Explain why the function has a zero in the given interval [1,2] f(x)= (1/16) x^4−x^3+3 if f(1) is greater than 0 and f(2) is less than 0 I know it has to do with the intermediate values theorem. Is there anyone that can explain this theorem in plain terms?

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Explain why the function has a zero in the given interval [1,2] f(x)= (1/16) x^4−x^3+3 if f(1) is greater than 0 and f(2) is less than 0 I know it has to do with the intermediate values theorem. Is there anyone that can explain this theorem in plain terms?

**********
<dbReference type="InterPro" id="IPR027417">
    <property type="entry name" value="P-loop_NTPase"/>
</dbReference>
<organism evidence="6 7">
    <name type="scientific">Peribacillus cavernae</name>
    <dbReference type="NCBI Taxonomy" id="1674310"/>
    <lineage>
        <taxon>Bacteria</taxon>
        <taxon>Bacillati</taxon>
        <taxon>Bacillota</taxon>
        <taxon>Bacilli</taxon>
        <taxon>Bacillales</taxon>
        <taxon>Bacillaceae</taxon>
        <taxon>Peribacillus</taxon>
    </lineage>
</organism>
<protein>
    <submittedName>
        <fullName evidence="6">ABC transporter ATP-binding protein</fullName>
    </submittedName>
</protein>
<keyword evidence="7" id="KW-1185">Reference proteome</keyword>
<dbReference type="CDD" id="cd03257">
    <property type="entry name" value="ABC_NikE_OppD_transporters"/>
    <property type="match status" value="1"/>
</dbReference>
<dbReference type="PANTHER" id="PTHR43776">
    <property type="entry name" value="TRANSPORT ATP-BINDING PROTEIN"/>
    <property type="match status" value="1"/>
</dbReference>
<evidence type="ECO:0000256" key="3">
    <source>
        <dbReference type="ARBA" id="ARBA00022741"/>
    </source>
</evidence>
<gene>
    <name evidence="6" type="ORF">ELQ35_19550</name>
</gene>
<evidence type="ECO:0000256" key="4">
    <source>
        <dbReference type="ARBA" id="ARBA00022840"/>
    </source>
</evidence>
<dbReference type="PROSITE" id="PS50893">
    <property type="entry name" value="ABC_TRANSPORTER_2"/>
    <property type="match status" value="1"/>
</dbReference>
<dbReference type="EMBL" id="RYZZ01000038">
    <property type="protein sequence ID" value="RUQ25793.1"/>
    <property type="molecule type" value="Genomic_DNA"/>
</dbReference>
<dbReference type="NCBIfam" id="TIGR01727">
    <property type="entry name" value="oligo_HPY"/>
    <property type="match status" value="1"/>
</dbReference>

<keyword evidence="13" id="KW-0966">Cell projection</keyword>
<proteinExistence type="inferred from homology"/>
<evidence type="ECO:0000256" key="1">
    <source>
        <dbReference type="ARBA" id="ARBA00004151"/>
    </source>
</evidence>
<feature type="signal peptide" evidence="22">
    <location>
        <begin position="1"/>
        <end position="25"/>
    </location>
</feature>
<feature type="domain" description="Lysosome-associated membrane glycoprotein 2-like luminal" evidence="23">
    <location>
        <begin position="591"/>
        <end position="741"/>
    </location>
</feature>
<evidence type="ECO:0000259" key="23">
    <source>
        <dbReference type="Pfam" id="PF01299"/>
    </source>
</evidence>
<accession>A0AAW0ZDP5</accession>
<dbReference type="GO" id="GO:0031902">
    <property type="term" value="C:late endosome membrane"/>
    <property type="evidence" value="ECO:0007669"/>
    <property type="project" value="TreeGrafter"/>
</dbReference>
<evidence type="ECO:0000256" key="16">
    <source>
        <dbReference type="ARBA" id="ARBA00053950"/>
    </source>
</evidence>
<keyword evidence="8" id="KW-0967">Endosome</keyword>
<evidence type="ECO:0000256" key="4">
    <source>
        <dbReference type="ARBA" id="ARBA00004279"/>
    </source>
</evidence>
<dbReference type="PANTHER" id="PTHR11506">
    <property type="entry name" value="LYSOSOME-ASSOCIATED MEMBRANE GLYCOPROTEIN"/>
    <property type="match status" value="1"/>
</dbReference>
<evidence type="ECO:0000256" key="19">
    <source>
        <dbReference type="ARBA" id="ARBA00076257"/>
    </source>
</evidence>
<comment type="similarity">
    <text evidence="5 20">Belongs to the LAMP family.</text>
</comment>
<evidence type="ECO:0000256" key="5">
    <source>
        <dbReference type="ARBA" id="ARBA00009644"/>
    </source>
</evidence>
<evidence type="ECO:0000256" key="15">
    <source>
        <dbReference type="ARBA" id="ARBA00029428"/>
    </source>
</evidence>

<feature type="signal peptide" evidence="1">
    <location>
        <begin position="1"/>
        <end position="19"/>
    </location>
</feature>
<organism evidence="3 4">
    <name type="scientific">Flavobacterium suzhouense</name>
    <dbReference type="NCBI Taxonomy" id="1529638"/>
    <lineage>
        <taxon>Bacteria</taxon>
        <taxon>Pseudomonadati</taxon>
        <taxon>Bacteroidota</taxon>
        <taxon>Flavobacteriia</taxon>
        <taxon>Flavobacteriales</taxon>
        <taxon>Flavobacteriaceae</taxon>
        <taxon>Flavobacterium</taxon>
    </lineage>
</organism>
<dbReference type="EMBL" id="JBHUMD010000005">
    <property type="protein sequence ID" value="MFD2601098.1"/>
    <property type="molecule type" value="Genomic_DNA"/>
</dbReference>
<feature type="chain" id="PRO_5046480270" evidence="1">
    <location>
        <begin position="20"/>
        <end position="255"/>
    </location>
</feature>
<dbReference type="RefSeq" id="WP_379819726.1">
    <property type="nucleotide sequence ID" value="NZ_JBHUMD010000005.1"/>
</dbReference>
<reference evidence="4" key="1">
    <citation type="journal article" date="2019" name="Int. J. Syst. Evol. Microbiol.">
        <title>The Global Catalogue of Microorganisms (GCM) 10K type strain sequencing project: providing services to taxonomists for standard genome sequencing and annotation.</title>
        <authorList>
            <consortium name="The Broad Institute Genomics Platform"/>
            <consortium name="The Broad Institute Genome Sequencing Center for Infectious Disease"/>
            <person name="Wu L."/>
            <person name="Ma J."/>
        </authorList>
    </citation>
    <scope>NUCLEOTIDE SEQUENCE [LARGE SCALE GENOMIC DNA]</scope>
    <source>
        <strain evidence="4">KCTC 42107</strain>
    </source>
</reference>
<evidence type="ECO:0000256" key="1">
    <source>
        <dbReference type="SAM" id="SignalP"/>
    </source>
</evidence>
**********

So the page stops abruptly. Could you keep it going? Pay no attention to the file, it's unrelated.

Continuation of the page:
Mathematics
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Essentially, the IMV theorem says that for a continuous function on an interval [a, b] if f(a)=y, f(b)=y', and y does not equal y', then there must be some c so that a is less than c, b is greater than c, and f(c) is in between y and y'. So in your problem, use a=1, and b=2. Then, since f(1) is greater than 0, and f(2) is less than 0, 0 is in between f(1) and f(2). So by the IMV, there must be a c so that 1 is less than c is less than 2 such that f(c)=0. Therefore, f(x) has a root in the interval [1, 2]. Is it clearer now?
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